We have a great lesson on watercolor painting for you today, excerpted from Joe Garcia’s Secrets of Watercolor – From Basics to Special Effects, watercolor painting techniques, including wet-into-wet, which we’re going to share with you, today. This great little book takes some of Joe’s best lessons and distills them down into the essentials that every watercolor artist should know. Best of all, this is super easy to follow!
Wet-into-Wet Watercolor Painting
The wet-into-wet wash — painting on a wet surface and letting colors blend as they may — is the essence of transparent watercolor painting. I like to call it “controlled accidents.” Control comes from knowing the amount of water on the surface and how to use it. Paper texture and weight also play roles. On hot-pressed paper, colors float and remain on the surface. Cold-pressed and rough papers are more absorbent. A wet-into-wet wash looks strong and vibrant while wet, but loses intensity when the colors dry. Always make your washes stronger to compensate.
Day’s Final Light
Watercolor on 140-lb. (300gsm)
4¾” × 8″ (12cm × 20cm)
1. Completely saturate the watercolor paper with water. Be careful to wet the surface evenly; this affects the success of the wash. Mix a large solution of color on the palette. Use the largest appropriate size brush available to apply the color. If it’s too wet, you have little control of the wash; too dry, and the wash will not flow freely.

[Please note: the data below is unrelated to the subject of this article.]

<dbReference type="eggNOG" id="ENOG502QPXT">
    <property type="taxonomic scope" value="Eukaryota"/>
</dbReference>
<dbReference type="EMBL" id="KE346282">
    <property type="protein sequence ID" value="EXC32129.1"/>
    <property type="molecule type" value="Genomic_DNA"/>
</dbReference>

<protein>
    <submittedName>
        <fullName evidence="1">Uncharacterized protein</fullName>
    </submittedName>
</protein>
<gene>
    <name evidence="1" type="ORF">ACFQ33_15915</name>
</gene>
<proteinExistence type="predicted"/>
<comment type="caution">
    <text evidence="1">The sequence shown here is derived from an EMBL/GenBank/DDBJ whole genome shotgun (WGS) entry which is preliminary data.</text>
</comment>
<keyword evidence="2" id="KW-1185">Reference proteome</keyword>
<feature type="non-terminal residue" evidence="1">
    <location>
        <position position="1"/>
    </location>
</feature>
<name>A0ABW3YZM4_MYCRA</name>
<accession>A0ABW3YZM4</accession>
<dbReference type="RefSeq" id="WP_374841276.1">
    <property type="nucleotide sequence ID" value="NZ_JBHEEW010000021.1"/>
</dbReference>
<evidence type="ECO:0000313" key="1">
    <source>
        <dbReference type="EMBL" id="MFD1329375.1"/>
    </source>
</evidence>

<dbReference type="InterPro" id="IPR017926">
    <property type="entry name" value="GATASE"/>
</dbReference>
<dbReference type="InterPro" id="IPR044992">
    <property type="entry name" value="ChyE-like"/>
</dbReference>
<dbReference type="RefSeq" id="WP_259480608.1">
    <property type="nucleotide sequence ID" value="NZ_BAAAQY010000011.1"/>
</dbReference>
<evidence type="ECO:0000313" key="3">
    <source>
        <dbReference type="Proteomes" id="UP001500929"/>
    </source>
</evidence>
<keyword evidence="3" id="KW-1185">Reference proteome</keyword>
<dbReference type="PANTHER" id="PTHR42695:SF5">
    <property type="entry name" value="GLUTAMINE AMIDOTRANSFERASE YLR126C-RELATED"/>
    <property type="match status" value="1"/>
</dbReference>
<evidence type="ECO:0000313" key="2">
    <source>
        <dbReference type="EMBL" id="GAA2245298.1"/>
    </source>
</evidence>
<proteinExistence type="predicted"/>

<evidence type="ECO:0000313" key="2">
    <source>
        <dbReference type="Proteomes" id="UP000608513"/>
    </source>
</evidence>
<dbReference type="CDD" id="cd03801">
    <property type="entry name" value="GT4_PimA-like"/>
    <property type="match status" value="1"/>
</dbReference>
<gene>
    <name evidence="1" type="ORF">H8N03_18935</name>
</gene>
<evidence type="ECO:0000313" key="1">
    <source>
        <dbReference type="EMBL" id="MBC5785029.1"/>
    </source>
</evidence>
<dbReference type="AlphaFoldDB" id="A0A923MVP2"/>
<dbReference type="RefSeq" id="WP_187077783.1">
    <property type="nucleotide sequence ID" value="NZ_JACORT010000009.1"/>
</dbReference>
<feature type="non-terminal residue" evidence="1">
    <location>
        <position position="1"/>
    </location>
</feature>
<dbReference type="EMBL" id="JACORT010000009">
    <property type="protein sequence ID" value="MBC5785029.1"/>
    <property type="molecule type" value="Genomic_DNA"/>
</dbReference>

2. While the surface is wet, add a second and third color. If the wash is doing what you want, lay the painting flat and allow it to dry. If you want more blending, pick up the wash and tilt and move it to control the flow of color on the surface.
3. When the desired effect is reached, allow the painting to dry. If you use a hair dryer to dry the surface, be careful not to blow the wash around.
Want to translate this into a specific lesson? Learn how to paint watercolor flowers with this great video, Painting Watercolor Lilies, by Joyce Faulknor and Guy Magallanes. You’ll love their contrasting styles and lively banter, all while learning some fantastic watercolor painting tips from two of the very best.
Secrets of Watercolor is part of the Essential Artist Techniques series. For more on these great titles, along with Secrets of Acrylic. Pick them both up to expand your painting skills. It takes time to become a master, but these books will get you started.